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NEW DELHI: A Delhi court on Wednesday issued non-bailable warrants against two serving Pakistani Army majors and three LeT operatives, saying terror suspect David Headley had disclosed that they were involved in terror strikes in Delhi, Mumbai and other places from 2005 to 2009.

Warrants against 2 Pak Army majors, 3 LeT terrorists

NEW DELHI: A Delhi court on Wednesday issued non-bailable warrants against two serving Pakistani Army majors and three LeT operatives, saying terror suspect David Headley had disclosed that they were involved in terror strikes in Delhi, Mumbai and other places from 2005 to 2009.

"Accused Headley, in his statement, has categorically disclosed the involvement of these accused in the terrorist activities including that of 26/11 Mumbai attacks," the district and sessions judge, Mr S P Garg said.

The court, which considered the statement of Pakistani-American Headley recorded at Illinois in the US by the National Investigation Agency, did not cite the disclosure made by him, saying "they are not being discussed in detail to maintain secrecy".

Headley was arrested by the FBI in Chicago in October last year and has been lodged in a detention centre there.

The judge issued NBWs against two Pakistani officers Major Iqbal and Major Sameer Ali along with Lashkar operatives Sajid Majid, Syed Abdur Rehman and Illyas Kashmiri.

The issuance of NBWs would help the NIA in getting red corner notices issued against them by the Interpol.

The court, however, did not allow the NIA plea seeking NBWs against the JuD chief, Hafiz Saeed and Lashkar’s operation commander, Zaki-ur-Rehman Lakhvi.

"Since the NBWs against them (Saeed and Lakhvi) have already been issued by a Mumbai court, in my view, no purpose would be served by issuing NBWs against them afresh in this case," the judge said in his eight-page order.

The court said the NIA can secure a special notice from the Mumbai court against Saeed and Lakhvi who have been branded as international terrorists in a UN resolution of 1999.

Earlier, the NIA provided details, including the inputs provided by the FBI, and documents in a sealed cover to the court to highlight the roles of the accused in the terror attacks here during 2005 to 2009.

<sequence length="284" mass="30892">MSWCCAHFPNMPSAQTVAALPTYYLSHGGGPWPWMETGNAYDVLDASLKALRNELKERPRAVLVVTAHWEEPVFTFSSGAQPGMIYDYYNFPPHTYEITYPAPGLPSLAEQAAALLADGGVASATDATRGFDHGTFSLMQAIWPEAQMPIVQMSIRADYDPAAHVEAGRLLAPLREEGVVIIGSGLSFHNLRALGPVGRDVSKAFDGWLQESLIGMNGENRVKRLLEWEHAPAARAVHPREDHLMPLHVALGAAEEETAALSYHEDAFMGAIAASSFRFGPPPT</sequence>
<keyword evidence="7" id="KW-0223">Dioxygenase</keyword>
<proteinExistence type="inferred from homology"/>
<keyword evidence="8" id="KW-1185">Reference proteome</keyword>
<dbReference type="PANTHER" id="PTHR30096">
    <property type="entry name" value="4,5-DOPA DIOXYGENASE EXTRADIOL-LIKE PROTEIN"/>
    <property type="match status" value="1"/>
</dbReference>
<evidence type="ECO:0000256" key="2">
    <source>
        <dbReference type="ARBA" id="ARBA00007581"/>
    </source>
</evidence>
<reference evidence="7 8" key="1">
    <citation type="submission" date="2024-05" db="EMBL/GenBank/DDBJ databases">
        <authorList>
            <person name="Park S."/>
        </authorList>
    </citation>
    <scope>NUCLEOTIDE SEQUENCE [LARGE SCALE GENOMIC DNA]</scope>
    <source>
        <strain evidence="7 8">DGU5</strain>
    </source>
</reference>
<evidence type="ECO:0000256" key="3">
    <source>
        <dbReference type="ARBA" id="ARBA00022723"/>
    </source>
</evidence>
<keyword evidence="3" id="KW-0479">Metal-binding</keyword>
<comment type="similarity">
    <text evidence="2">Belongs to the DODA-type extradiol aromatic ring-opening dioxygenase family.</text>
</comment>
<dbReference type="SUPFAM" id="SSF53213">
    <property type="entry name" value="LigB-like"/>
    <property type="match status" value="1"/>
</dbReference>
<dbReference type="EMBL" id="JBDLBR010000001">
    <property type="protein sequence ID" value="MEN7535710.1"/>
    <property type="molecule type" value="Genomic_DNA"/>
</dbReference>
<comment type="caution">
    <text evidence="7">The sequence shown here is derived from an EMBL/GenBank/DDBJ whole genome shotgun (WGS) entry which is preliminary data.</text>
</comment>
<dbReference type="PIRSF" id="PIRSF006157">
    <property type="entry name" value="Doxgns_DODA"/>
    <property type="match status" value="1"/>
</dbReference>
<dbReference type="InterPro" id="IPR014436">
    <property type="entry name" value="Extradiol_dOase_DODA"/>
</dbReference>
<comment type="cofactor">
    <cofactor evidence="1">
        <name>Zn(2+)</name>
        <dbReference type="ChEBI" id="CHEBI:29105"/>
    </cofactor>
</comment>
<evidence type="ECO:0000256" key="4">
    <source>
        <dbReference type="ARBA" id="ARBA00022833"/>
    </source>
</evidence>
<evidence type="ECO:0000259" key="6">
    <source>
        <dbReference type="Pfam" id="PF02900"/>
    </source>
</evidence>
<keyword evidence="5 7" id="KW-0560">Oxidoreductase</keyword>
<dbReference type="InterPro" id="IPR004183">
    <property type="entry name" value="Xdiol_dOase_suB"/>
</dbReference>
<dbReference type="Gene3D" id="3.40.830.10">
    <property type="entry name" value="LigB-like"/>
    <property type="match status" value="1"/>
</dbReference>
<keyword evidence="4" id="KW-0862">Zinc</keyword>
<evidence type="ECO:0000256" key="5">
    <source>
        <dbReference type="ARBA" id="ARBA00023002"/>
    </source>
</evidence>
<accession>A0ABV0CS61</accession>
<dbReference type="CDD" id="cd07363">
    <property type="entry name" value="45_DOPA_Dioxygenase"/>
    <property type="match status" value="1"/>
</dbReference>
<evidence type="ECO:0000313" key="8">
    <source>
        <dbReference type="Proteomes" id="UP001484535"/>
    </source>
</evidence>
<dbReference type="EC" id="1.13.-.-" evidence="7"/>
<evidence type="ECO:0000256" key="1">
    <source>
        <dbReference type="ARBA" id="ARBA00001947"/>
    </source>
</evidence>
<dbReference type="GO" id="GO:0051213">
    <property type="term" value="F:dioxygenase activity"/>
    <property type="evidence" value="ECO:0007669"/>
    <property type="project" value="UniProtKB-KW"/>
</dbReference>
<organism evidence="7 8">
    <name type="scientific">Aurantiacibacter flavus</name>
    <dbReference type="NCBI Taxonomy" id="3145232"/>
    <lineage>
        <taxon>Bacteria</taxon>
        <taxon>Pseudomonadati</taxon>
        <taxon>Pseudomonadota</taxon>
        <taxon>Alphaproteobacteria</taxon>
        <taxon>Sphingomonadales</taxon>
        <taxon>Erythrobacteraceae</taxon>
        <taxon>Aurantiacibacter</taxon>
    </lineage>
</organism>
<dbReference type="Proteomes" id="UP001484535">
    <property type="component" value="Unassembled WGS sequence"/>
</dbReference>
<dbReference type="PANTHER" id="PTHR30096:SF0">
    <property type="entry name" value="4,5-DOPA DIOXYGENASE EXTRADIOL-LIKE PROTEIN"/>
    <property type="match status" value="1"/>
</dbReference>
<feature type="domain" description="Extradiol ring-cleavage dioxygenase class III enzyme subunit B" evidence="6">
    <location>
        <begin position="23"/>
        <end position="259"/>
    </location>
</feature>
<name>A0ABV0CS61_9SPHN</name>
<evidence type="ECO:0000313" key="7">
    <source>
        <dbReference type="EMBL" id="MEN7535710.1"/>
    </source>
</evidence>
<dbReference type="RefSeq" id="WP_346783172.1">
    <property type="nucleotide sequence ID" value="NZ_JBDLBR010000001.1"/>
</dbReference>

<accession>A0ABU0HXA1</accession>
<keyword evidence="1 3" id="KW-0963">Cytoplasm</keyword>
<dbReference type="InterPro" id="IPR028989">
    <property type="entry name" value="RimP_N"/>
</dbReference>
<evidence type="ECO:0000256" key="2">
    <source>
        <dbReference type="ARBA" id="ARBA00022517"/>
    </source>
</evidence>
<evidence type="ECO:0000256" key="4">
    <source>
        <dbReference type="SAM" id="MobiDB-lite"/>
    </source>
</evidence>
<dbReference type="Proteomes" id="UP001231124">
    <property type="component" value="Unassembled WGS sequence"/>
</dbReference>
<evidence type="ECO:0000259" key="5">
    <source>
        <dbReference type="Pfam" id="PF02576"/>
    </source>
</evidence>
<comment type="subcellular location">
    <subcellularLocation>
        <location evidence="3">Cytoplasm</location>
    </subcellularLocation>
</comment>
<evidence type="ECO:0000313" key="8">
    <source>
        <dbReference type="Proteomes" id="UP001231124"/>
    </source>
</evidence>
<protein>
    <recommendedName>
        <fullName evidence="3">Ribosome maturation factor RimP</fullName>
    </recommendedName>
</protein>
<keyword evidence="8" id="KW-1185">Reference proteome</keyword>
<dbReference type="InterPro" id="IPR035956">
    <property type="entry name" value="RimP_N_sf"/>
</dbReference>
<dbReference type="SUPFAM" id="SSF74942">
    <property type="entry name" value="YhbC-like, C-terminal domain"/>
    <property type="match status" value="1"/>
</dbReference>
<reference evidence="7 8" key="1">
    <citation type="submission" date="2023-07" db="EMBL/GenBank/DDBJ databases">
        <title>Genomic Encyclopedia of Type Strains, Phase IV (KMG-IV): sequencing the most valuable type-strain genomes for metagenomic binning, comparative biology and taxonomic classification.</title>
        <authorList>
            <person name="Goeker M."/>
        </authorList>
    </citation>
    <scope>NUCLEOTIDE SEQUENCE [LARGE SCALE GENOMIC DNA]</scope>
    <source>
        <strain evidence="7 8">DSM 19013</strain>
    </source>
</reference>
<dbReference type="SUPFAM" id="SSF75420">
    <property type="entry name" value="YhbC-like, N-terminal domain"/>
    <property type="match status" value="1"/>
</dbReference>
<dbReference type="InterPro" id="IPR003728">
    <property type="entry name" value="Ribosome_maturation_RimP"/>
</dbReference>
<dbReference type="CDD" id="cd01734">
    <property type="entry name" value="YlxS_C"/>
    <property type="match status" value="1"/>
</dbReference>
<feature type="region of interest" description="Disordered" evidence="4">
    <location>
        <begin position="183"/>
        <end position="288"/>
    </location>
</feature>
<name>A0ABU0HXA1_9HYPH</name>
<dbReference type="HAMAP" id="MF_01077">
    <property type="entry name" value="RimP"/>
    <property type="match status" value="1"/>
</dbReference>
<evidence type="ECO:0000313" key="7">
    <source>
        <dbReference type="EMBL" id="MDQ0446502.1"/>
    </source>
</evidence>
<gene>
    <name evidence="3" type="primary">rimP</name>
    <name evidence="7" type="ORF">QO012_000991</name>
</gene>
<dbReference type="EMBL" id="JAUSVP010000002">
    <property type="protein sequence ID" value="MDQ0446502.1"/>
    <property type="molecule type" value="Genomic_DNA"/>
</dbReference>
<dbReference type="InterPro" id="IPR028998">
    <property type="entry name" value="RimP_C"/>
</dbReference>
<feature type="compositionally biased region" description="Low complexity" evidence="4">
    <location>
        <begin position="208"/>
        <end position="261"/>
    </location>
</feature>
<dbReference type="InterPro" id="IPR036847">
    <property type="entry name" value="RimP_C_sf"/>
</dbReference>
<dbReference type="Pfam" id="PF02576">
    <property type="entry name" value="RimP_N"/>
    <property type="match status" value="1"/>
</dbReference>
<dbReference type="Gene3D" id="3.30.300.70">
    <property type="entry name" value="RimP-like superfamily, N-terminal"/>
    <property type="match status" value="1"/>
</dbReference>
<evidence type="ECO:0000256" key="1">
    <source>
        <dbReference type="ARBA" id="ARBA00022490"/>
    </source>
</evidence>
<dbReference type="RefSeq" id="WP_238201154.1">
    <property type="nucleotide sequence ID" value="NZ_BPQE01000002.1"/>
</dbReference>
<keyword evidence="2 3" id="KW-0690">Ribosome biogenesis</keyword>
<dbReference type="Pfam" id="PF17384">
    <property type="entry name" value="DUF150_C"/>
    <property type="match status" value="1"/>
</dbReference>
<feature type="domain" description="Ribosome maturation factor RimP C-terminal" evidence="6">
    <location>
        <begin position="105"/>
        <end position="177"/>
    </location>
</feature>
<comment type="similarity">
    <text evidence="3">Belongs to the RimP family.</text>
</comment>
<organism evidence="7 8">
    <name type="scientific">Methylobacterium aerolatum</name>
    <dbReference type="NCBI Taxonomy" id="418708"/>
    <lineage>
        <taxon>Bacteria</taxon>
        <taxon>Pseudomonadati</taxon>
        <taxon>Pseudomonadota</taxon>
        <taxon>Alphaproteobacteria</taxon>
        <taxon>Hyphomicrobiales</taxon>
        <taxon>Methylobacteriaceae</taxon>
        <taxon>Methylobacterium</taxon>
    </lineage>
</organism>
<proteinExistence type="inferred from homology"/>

"Headley has disclosed that the accused, in furtherance of their criminal conspiracy, continued to act in concert with other co-accused belonging to, or connected with, affiliated terrorist organisations for the purpose of knowingly facilitating such attacks at different places in India including Delhi," it said.

They were involved in a series of attacks from time to time and some of them visited India and other places for this purpose, the court said, asking the NIA to inform about the fate of NBWs on October 7, the next date of hearing.

The warrants came a day after links between terror networks and Pakistan’s official establishment as well as intelligence agencies were underlined by comments made by India’s national security adviser, Mr Shivshankar Menon.

His remarks came against the backdrop of Headley stating during questioning that Pakistani Navy trained 26/11 attackers and the ISI controlled the 60-hour-long Mumbai assault from beginning to the end.

The NIA had earlier withdrawn its plea for NBW against Headley and his associate Tahawwur Rana saying it was "untenable" in the changed circumstances.

"We want to withdraw the plea against Headley and Rana as one of them has been duly interrogated by us and they are in custody of the US with whom India has an extradition treaty," the prosecutor had said.

In the FIR lodged on November 11 last year, the NIA has booked them under various provisions of the IPC, the Unlawful Activities (Prevention) Act and the SAARC Convention (Suppression of Terrorism) Act, dealing with waging a war against the government of India, conspiracy and procuring arms and ammunition.

The FIR mentioned inputs provided by the FBI saying a detailed probe was required to unravel the entire conspiracy hatched by Headley and others to carry out terror attacks in the country.

Besides his various trips to India, Headley, in the guise of an immigration law consultant, had also come to Delhi from Abu Dhabi on February 7 last year and went back via Mumbai after nearly ten days, it said.

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